I spent a couple of weeks this past winter with the Kenai Crud or whatever we called it this year. I don’t usually give in to wintertime sniffles, but this year was a different bug, I guess. I was also without a sense of taste or smell for that two weeks and a few days beyond as things got back to normal. It’s a different world when you can’t smell anything and it made me think of scents I enjoy, and a few I don’t.
Some odors are forever recognizable: baby powder, wood smoke on a cold morning, fresh mown grass, mud flats, diesel exhaust, pig pens, rotten eggs. Not always good smells, but depending on where you grew up they are guaranteed to bring back memories. And of course, all the good kitchen smells … pumpkin pie, bacon frying, baking bread, Thanksgiving turkey.
Do you remember fried pepper? My Grandma fried eggs every morning of her adult life, I think, and the most enduring memory of that is the smell of black pepper on the hot cast iron skillet. It’s a start-your-day type of smell, one that gets you going, in memory very comforting because you knew all was right and it was time to go to the table when you could smell the pepper frying. It’s not the same these days, mostly because everyone uses a non-stick fry pan and not many grandmas fry eggs anymore, either. I doubt my grandkids will reminisce about the smell of eggs scrambled in a Teflon pan.
Some smells I really miss: line dried sheets, pine trees, chalk dust, and Prince Albert pipe tobacco smoke. Also carnations. They used to smell so spicy. A carnation corsage was the best thing you could get for a formal dance. The guys all thought roses, or maybe an orchid for that really special dance was the protocol, but deep down, we girls really loved the carnations because they smelled so good, and lasted for a long time after the dance. Roses faded the next day, and orchids were too fragile to be enjoyed very long. Nowadays carnations don’t even have a scent. Another loss to technology, I guess, as they are available all year long, not just a springtime thing but at the expense of that delightful scent we ladies “of a certain age” remember.
Digression alert: Remember putting white carnations into a jar of colored water or blue ink and waiting a day for them to suck up the liquid and turn color? It was a popular thing to do for St. Patrick’s Day to have green carnations. Or making fake ones using pinking shears to trim layers of fan folded facial tissues you tied in the middle with a pipe cleaner then carefully separated the sheets to make a perfect, if oversized carnation. We made hundreds to decorate dances and floats, or just to have in our room for fun. It’s a lost art, I’m sure.
I remember my mom’s scent on nights she and Dad went out “to town.” It was a warm smell, and I have no idea what it was, as she didn’t use perfume. Nothing as garish as Evening In Paris (which I’m sure we ALL remember) nor as spring like as a flowery cologne. It probably was simply a combination of all the scents of her getting ready to go out … bath soap, talcum powder, make-up, and the sachet bag my “other grandma” crocheted for her one Christmas and filled with sweet smelling herbs and flowers that hung in the closet with her dress. It was an odor associated with no other activity and it’s been a long time since I’ve breathed it. I doubt that I could duplicate it, but I know I’d recognize it.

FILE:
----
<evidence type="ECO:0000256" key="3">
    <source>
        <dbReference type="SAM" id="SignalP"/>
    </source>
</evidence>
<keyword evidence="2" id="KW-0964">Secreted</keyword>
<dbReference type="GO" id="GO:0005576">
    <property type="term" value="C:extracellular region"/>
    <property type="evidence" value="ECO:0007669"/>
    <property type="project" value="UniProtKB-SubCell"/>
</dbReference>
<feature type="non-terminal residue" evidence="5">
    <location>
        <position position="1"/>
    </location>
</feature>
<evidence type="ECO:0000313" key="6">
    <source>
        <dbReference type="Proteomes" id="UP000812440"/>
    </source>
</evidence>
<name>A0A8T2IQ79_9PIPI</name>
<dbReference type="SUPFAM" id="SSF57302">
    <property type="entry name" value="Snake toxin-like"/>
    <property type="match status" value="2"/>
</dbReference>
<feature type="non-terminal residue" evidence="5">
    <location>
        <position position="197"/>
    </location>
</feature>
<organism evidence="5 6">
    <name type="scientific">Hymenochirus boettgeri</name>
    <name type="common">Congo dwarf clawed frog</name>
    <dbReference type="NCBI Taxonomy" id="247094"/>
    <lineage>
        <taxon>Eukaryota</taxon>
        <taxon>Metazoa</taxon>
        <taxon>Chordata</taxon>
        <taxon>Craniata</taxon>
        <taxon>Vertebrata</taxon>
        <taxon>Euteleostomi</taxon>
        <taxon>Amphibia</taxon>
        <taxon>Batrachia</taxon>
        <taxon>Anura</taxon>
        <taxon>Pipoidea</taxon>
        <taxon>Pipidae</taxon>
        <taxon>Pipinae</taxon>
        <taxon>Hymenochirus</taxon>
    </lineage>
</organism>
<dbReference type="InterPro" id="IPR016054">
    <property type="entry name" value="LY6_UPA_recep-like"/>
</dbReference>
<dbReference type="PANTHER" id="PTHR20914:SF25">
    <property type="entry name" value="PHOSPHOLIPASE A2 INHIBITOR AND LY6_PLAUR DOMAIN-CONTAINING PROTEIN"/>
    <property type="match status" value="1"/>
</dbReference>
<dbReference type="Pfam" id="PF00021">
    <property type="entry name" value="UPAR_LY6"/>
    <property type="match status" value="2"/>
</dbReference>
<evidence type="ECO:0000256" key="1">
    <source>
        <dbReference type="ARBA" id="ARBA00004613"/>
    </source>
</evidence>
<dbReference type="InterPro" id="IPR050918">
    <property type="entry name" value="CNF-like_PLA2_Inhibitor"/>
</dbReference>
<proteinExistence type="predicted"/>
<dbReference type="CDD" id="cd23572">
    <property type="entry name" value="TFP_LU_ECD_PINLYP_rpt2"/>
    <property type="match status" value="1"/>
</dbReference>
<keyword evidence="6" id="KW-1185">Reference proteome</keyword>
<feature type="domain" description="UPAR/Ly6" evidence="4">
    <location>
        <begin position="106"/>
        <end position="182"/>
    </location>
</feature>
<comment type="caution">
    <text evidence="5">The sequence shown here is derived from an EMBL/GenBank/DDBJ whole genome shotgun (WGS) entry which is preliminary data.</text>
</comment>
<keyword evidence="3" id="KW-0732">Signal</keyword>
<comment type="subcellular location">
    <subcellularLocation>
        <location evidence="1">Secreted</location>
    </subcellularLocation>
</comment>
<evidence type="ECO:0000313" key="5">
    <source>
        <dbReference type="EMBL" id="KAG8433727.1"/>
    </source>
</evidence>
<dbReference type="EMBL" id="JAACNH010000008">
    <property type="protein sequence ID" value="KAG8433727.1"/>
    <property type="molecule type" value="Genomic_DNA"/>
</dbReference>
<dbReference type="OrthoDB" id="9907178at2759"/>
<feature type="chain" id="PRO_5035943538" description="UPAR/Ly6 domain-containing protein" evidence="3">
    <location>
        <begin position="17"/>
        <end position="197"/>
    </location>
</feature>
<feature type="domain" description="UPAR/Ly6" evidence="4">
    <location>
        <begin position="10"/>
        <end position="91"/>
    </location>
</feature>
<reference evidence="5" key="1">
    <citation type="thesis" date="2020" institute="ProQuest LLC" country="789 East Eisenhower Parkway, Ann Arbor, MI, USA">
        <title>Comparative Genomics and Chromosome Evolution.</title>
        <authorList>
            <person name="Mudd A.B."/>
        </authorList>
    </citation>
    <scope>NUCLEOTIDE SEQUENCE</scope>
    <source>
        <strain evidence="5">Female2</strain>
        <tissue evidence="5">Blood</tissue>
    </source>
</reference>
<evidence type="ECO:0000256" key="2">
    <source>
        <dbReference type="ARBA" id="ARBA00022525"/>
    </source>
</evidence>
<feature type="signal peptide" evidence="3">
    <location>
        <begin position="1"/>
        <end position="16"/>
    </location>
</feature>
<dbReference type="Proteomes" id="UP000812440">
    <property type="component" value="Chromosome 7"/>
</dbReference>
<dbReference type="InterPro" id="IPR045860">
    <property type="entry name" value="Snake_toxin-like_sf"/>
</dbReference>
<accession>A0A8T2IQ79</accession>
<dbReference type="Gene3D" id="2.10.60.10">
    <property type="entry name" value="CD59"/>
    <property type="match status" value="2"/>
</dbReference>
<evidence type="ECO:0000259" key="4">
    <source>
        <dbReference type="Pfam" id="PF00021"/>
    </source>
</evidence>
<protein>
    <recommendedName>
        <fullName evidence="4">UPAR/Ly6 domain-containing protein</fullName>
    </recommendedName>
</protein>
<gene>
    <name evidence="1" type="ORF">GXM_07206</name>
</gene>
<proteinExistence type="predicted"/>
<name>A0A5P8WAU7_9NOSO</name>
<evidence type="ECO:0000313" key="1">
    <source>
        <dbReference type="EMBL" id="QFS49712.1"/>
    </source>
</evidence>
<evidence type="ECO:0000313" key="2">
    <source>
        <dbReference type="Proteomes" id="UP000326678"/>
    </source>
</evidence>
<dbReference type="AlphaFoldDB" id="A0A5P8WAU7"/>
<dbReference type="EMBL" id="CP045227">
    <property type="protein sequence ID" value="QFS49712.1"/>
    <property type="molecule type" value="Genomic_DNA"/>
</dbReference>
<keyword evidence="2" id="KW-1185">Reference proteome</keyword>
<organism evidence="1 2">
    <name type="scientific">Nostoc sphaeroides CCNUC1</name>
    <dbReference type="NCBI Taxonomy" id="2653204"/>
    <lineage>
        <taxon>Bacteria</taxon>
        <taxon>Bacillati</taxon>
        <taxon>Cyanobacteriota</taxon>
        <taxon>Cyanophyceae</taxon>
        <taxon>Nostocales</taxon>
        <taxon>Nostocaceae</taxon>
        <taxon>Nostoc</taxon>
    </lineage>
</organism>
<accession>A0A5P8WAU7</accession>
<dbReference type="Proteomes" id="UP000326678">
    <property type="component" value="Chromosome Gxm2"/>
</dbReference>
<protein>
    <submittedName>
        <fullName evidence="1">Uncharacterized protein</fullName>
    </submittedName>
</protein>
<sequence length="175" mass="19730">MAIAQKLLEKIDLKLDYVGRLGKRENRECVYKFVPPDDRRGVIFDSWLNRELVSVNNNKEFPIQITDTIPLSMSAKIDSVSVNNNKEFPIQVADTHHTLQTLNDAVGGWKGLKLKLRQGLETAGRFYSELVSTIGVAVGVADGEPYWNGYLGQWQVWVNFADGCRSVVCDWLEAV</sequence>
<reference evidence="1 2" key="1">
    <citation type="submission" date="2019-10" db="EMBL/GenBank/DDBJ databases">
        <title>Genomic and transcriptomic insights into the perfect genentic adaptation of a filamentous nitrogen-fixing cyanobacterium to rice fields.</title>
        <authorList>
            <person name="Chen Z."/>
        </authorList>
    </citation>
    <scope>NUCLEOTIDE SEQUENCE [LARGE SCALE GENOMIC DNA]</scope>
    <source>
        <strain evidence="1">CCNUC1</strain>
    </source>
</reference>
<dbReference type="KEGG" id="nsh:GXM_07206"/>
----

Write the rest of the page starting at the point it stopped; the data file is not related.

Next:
Along with no sense of smell, of course is no taste. Even coffee has no taste but bitter if you can’t smell it. I didn’t have much appetite so chicken noodle soup and soda crackers were all I ate for awhile. No matter … what’s the use of eating crispy fried chicken or chocolate cake if you can’t taste it? I even took regular doses of what I learned later was really vile tasting cough syrup because all I could taste was a slightly acidic liquid. It’s terrible when the first taste you get back is wild cherry lighter fluid.
There are some tastes I miss: peaches fresh off the tree, sun warmed vine ripened tomatoes, “real” buttermilk; all things I can travel to find as most of us do, eventually, but tastes that manufacturers have tried to duplicate to no avail. My nephew (raised in Alaska) once told me that peach schnapps “tastes like it’s just off the tree, Aunt Virginia.” I told him he’d been in Alaska too long.
I got my senses back (Hubby might argue with me there) and once again enjoy coffee and chocolate and even the smell of the mud flats, but right now, I’d be happy to walk out the door, take a deep breath and smell spring.
Virginia Walters lives in Kenai. Email her firstname.lastname@example.org.